Ireland“This presentation is not designed to be an instruction manual on how to inspire/motivate third level students to commit to their studies. I wouldn’t be so presumptuous as to think I have all the answers. Instead, I set out to make a number of observations about the broad areas of inspiration and motivation and especially the pitfalls involved in relying on inspiration or focusing solely on making classes ‘engaging’ …” (more)

[An Irish Blog about Education, 14 June]

The pain of the Leaving Cert should be spread out over two years

Posted in Fees, access and admissions, Teaching on June 15th, 2019 by steve

Ireland“From a sample size of three, I have decided that the Leaving Cert is by far the most punishing way of getting into university. Our children were mostly home-educated and – so far – have all taken different routes to third level: A-levels, QQI-FET courses and, this June, the Leaving Cert …” (more)

[Breda O’Brien, Irish Times, 15 June]

Tags: ,

Copyright – Time to get it right

Posted in Legal issues, Teaching on June 12th, 2019 by steve

Ireland“Last week I posted about ‘Copyright and Third Party Data’ – there is a heightened awareness about re-using data that is not your own and that is publicly available. I will strive to acknowledge all sources of data that I use in my classes and try as far as is possible to use only data that I have permission to do so …” (more)

[Careful With That Axe, Eugene, 11 June]

Tags:

€5.57m Fund Announced for the Enhancement of Teaching and Learning in Irish Higher Education

Posted in Teaching on June 7th, 2019 by steve

Ireland“The Higher Education Authority, in partnership with the National Forum for the Enhancement of Teaching and Learning in Higher Education, has announced today a new once-off non-competitive fund for teaching and learning in higher education. The fund aligns strategically the teaching and learning enhancement funding that has been allocated by the National Forum since 2014 …” (more)

[teachingandlearning.ie, 7 June]

Tags: ,

Copyright and Third Party Data #analytics

Posted in Legal issues, Teaching on June 7th, 2019 by steve

Ireland“Can you use material on the Internet for personal just because it is there? For example, if someone posts a data file on a web page (eg, on GitHub), is it OK for me to use it without asking permission? Can I use it to explain a data analysis concept in class? Can I share it with my students? Can I use it in an assignment, or an exam? …” (more)

[Careful With That Axe, Eugene, 7 June]

Fixing the ‘Leaving Cert’ – I wouldn’t start from here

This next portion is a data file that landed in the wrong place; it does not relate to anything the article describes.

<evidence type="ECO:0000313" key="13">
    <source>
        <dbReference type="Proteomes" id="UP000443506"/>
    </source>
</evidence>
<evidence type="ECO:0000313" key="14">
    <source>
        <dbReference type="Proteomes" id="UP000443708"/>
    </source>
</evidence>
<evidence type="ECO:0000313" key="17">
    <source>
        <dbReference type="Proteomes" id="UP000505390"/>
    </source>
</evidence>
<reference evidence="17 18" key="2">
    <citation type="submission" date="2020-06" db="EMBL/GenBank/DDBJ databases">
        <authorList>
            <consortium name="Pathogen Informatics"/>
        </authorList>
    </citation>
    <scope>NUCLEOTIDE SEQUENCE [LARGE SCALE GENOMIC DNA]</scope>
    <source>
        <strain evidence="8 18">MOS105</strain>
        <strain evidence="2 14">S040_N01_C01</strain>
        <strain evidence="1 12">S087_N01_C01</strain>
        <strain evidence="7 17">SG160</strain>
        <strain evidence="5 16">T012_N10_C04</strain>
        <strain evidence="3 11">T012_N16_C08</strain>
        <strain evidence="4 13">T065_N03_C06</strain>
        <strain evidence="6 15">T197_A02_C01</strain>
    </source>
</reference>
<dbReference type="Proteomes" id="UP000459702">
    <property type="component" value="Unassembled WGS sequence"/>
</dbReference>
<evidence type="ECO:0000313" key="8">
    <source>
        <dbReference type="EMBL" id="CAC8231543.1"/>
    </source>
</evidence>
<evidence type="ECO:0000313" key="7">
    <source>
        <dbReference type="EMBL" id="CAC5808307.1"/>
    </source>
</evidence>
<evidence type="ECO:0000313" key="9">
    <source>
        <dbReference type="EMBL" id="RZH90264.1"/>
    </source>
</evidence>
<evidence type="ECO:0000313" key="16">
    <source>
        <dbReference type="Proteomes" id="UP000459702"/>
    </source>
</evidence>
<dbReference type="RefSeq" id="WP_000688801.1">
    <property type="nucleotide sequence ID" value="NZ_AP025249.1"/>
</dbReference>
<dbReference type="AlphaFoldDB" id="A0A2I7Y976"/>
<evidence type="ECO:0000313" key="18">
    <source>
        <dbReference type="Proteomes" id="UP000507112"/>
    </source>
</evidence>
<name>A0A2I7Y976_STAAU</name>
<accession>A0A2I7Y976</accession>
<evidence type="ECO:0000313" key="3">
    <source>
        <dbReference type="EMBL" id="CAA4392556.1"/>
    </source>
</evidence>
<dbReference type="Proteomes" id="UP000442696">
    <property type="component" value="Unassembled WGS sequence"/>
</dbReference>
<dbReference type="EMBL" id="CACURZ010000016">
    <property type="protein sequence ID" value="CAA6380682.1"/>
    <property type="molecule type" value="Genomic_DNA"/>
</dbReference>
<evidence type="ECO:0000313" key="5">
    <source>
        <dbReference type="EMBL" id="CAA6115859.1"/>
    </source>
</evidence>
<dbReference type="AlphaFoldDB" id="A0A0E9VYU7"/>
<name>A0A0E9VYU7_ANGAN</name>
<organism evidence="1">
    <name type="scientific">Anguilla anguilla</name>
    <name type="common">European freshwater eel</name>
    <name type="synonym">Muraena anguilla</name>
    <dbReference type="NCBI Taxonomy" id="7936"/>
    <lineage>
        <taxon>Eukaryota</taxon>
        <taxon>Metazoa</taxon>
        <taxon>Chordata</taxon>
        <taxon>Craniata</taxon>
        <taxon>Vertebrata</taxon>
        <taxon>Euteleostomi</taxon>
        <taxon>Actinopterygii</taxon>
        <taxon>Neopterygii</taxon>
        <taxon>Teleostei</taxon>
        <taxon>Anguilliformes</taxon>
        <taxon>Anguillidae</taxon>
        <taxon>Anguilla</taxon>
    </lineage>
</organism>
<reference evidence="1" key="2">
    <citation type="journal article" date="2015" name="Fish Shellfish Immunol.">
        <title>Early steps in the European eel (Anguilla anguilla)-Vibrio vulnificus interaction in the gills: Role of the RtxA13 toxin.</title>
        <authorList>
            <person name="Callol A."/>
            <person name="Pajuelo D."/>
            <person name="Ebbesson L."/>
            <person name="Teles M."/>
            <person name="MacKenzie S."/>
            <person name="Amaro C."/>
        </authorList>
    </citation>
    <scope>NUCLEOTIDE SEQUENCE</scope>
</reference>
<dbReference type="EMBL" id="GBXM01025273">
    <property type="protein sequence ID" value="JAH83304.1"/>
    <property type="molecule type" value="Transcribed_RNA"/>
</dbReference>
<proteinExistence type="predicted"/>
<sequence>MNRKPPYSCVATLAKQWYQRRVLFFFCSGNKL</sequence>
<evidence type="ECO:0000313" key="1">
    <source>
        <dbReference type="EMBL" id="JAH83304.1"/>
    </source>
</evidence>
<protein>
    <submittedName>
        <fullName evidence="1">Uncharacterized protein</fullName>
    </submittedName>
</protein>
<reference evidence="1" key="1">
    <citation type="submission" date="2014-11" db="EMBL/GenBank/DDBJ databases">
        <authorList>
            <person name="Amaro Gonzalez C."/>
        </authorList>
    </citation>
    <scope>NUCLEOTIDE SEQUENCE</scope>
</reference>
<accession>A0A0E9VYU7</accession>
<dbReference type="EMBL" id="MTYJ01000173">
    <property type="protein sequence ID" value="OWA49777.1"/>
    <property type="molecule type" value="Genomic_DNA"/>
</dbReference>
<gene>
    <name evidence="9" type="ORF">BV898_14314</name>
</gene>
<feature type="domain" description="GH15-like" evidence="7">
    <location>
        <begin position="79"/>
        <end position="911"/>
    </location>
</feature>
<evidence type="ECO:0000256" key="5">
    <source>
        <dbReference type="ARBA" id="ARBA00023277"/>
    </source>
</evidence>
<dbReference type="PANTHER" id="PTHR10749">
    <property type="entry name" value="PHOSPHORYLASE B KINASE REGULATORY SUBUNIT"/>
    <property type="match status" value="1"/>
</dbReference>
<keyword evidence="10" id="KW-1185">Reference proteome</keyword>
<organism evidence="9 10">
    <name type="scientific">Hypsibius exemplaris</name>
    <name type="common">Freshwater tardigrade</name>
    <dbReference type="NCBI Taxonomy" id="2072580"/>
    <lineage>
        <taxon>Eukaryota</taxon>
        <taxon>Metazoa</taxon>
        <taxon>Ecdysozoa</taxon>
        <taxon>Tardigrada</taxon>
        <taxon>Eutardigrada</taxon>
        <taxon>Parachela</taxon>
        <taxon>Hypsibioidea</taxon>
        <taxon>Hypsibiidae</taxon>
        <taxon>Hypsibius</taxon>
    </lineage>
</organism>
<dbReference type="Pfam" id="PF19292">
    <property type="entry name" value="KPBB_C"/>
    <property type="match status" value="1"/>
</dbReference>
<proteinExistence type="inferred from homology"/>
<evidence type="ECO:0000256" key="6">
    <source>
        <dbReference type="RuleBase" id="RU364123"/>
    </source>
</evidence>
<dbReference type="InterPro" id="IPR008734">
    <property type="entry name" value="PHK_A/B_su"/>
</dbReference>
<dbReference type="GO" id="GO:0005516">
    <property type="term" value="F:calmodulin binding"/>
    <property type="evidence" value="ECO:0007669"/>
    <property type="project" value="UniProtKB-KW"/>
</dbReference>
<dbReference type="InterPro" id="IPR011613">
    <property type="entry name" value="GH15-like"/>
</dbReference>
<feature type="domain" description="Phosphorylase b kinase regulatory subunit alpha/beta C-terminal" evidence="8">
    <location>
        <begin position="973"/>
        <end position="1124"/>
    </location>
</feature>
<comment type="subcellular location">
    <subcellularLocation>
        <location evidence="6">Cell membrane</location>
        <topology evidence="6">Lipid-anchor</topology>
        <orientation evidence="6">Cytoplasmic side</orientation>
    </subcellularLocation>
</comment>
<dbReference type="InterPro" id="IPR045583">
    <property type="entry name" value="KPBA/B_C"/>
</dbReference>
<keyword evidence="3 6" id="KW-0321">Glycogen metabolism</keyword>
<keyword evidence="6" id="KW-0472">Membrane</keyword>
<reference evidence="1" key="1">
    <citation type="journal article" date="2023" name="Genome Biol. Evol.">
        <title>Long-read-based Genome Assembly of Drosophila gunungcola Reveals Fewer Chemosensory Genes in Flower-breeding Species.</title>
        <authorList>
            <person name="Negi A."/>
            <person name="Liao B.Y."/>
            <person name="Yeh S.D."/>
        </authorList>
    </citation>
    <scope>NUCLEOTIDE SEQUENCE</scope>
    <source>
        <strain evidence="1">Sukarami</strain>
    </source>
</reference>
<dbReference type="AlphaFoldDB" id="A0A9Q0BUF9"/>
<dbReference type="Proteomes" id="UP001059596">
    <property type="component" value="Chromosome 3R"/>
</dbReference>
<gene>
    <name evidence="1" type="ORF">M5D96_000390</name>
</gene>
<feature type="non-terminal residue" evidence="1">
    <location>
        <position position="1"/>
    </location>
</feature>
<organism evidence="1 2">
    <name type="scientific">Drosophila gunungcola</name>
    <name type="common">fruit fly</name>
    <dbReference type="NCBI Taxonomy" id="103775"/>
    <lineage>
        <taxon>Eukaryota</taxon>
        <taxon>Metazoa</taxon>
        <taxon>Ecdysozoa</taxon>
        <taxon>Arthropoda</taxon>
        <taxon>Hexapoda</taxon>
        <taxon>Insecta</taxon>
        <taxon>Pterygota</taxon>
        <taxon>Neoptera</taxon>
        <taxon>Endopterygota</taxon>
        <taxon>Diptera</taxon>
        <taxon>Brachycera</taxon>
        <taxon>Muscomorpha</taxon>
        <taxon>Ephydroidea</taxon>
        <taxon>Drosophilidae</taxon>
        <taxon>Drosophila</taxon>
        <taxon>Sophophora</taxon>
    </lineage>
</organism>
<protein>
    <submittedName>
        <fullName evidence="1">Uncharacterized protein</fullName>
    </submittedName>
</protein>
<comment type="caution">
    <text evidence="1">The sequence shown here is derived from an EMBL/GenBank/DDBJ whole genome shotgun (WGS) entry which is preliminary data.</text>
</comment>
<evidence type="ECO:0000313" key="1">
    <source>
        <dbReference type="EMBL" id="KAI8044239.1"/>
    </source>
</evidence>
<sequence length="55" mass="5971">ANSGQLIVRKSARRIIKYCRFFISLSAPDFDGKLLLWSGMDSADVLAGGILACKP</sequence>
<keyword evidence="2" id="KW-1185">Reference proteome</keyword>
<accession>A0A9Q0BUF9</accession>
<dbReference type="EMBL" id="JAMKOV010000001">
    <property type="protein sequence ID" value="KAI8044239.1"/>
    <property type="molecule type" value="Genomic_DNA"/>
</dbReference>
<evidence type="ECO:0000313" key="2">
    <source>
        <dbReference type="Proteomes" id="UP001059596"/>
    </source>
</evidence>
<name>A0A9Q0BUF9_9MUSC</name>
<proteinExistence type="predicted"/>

Posted in Teaching on June 5th, 2019 by steve

Ireland“Everyone has a view on the Leaving Cert at this time of year and, if you’re to go by social media, the majority think it is not fit for purpose in some way: whether it’s the stress it causes, or the fact that a lot of memorisation (not rote learning) is required, or that it doesn’t prepare students for third level, very few people seem to have anything good to say about it …” (more)

[An Irish Blog about Education, 5 June]

Tags:

CAO points race is distorting the true meaning of education

Posted in Fees, access and admissions, Teaching on June 3rd, 2019 by steve

Ireland“With this year’s State examinations almost upon us, and a review of the senior cycle underway, it is perhaps timely to consider how that review should proceed. The Teachers’ Union of Ireland (TUI) represents second level teachers as well as teachers in further and adult education and third level lecturers …” (more)

[Seamus Lahart, Irish Times, 3 June]

Tags: , , , , , , ,

The junior cycle English course

Posted in Teaching on June 3rd, 2019 by steve

Ireland“Sir, – Matthew Harrison (Letters, May 30th) makes the common mistake of assessing the learning experience of students by looking only at the terminal exam they will sit. He bemoans that junior cycle English, through its two-hour exam, ‘offers our pupils less scope for engagement and depth of analysis than any other subject, except for common-level civic social and political education (CSPE)’ …” (more)

[David O’Donvan, Irish Times, 3 June]

Tags: ,

Teachers say junior-cycle science curriculum being ‘dumbed down’

Posted in Teaching on June 3rd, 2019 by steve

Ireland“Science teachers say a new science curriculum for pupils completing the junior cycle amounts to a ‘dumbing down’ of the subject. The finding is contained in a report by the Irish Science Teachers’ Association based on a survey of more than 700 teachers …” (more)

[Carl O’Brien, Irish Times, 3 June]

Tags: , ,

You can’t learn problem-solving from textbooks – allegedly

Posted in Teaching on June 1st, 2019 by steve

Ireland“In a few months’ time we will celebrate the 50th anniversary of Apollo 11. The Apollo missions, especially the ill-fated Apollo 13 mission, are arguably the greatest ever examples of human beings’ ambition, creativity, problem-solving ability, teamwork and grace under pressure …” (more)

[An Irish Blog about Education, 1 June]

Leaving Cert students who suffer bereavement can defer exams

Posted in Fees, access and admissions, Teaching on May 31st, 2019 by steve

Ireland“Leaving Cert pupils who suffer bereavement of close relatives during next month’s exams will be able to sit alternative papers in July. The new move follows long-standing criticism over the existing system which offered little accommodation for bereaved students …” (more)

[Carl O’Brien, Irish Times, 31 May]

Tags: , ,